Form of government
Head of state
Canada is a federation under a parliamentary monarchy system. The sovereign is the monarch Elizabeth II of Great Britain (who is the head of the Canadian state) with the title of Elizabeth II, Queen of Canada. According to the constitution, the highest representative of the head of state is the governor general who is appointed by decree by the British sovereign. The Governor General whose figure is protocol since he is in charge of endorsing the official documents approved by the legislature, signing state documents on behalf of the regent as well as participating in state activities while the sovereign is not in Canadian territory.
Legislative and executive powers
Parliament is the highest political institution in Canada, it is a legislative body with full powers and acts as a guarantor of the unity of the confederation and the people. It is structured in a similar way to the British Parliament, having two houses, the Commons (lower) and the Senate (upper). Each member of the House of Commons is elected by simple majority in an electoral district or its equivalent. While the members of the Senate, whose seats are distributed according to each region, are elected by the Prime Minister and formally appointed by the Governor General and can be in office until the age of 75 years.
The federal structure divides government responsibilities between the federal government and that of the ten provinces. Provincial legislatures are unicameral and operate similarly to the House of Commons. The three territories also have their own legislatures, but with fewer constitutional responsibilities than the provinces and with some structural differences (for example, the legislative assemblies of the Northwest Territories and Nunavut do not obey political parties and operate under consensus).
The executive power, although formally rests in the hands of the Canadian sovereign and the governor general, is assumed by the head of government, whose position is Prime Minister of Canada. Along with this, the executive cabinet made up of several ministers and directors of federal agencies are in charge of complying with what is ordered by the head of state and his highest representative on Canadian soil.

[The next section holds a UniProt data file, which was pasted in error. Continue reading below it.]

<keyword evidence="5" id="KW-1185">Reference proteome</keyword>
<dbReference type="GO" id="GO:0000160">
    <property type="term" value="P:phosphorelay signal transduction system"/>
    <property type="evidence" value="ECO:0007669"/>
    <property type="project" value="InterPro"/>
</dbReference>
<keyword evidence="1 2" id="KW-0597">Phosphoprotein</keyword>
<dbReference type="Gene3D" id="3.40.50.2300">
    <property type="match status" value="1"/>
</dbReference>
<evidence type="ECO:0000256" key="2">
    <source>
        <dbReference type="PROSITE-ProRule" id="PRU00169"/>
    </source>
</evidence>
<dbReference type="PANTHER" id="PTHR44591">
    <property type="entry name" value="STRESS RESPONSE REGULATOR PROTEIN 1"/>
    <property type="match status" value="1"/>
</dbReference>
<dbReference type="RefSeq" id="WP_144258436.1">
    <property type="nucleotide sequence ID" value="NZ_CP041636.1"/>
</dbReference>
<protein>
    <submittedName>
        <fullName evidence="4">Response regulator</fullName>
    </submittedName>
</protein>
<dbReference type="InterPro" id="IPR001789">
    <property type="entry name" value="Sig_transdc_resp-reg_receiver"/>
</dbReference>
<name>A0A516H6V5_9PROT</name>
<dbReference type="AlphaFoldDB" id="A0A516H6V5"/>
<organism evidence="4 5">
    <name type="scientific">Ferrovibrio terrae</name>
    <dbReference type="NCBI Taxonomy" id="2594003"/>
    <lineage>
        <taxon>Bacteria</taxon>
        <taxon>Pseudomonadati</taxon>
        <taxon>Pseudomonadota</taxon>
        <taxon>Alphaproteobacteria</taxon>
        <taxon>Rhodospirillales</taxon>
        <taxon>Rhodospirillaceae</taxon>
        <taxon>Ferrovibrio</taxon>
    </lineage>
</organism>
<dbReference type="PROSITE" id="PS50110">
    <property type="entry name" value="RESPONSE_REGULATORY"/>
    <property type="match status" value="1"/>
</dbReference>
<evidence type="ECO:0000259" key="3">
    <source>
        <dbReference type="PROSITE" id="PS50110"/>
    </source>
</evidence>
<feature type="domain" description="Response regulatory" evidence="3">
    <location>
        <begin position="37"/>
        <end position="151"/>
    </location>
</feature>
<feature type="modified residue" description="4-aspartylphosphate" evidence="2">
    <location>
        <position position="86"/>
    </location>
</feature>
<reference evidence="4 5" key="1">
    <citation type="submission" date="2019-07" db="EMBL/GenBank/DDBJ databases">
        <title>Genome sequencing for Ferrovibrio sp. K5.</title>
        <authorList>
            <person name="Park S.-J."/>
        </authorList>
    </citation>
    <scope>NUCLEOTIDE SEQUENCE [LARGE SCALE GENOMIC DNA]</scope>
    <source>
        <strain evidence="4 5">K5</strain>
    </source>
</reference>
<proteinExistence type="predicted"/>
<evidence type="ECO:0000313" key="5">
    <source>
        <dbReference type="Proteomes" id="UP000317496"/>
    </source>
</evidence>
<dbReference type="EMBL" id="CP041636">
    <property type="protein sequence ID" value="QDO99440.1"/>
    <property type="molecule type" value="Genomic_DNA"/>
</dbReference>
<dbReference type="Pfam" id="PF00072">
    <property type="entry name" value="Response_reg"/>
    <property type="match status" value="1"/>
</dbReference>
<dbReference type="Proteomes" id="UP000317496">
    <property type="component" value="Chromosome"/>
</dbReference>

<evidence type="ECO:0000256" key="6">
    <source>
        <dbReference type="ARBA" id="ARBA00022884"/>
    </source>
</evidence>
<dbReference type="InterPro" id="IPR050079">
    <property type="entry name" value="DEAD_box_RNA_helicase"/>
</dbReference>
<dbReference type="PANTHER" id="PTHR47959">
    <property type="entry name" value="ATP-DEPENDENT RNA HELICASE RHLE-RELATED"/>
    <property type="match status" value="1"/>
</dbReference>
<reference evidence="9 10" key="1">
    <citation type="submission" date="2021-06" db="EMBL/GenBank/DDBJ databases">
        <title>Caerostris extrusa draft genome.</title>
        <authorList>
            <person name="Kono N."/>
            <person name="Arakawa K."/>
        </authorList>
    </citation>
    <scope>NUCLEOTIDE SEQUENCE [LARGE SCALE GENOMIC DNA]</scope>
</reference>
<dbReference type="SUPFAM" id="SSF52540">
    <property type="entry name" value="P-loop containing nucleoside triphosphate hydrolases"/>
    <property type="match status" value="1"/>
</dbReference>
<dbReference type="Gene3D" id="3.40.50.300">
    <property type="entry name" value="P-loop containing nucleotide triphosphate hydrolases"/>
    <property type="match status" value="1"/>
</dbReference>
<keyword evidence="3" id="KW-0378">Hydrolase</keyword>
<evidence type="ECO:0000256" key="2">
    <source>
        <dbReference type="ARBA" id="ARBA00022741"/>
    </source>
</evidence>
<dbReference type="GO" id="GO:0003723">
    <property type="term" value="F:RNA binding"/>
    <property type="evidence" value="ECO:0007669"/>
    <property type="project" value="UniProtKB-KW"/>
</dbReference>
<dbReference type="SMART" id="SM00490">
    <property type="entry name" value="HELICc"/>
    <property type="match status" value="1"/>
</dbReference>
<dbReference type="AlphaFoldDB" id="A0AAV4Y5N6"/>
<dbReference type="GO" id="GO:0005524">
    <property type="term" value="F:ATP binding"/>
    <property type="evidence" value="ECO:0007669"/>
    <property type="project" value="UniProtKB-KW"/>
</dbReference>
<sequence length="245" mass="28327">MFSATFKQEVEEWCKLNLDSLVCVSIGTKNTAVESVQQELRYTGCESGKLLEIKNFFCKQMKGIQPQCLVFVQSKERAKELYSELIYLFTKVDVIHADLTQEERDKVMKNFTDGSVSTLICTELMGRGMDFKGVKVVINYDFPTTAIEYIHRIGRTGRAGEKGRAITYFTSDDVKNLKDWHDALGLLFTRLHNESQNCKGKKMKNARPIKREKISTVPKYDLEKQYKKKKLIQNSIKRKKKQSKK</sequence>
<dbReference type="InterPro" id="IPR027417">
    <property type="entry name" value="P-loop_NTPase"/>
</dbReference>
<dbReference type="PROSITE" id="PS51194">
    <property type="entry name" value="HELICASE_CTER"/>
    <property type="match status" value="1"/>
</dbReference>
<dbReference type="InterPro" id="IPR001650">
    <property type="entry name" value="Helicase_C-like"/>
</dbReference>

Power of attorney
The judiciary plays an important role in interpreting laws and has the power to revoke laws that violate the Constitution. The Supreme Court of Canada is the highest court and is the final instance for crimes. Its nine members are appointed by the Governor General on the advice of the Prime Minister and the Minister of Justice. All appellate and senior level judges are appointed after consultation with non-governmental judicial bodies. The federal government also appoints judges to the higher courts at the provincial and territorial levels. The judiciary at the lower levels in the provinces and territories are the responsibility of their respective governments.
Common law prevails throughout the country, except in Quebec, where civil law predominates. Criminal law is a federal responsibility and is uniform throughout the national territory. Law enforcement and criminal courts are the responsibility of the provincial government, although in rural areas of all provinces except Ontario and Quebec, it is the responsibility of the Canadian Mounted Police.
On February 6, 2015, the Supreme Court of Canada decided to legalize that doctors can help terminally ill patients (euthanasia) and gave the authorities a period of one year to amend the regulations. 
Culture and society
According to Homosociety.com, Canadian culture has been strongly influenced by British culture and traditions, as well as French culture, albeit to a lesser extent, as a result of its colonial past. Additionally, Canadian culture has also been influenced by American culture in part due to its geographic proximity but also due to the migration of people, ideas, capital investments, and policies across its border.
The strong presence of American culture in Canada has raised fears of a “cultural conquest or invasion” and has led to the creation of many laws and government institutions for the protection of Canadian culture. Much of Canada’s culture remains defined in contrast to American culture.
In terms of national symbols and emblems, the use of the maple leaf as a Canadian symbol dates back to the early 18th century and is used on both its current and previous flags, as well as on its coat of arms. Canada is renowned for its vast forests and mountain ranges (including the Rocky Mountains) and the wildlife that inhabits them. Canada is also recognized for the strength of the Royal Canadian Mounted Police and products made with the country’s natural resources, such as maple syrup.
The educational system in Canada is divided into provinces and the three territories that make up the country, each of which has its own characteristics, which has better reflected the culture and history of the region. School attendance is compulsory for all children between the ages of 6 and 16. The school year begins in September and ends in June. Education is public and free for all residents, from preschool to high school, including technical training for work.  .
There are two official languages that are the majority and are distributed as follows:
- English (59.3% as mother tongue; 90% know it)
- French: (22.7% as mother tongue; 60% know it)
- Bilingual: (0.4%)
Other languages (allophones) (17.6%)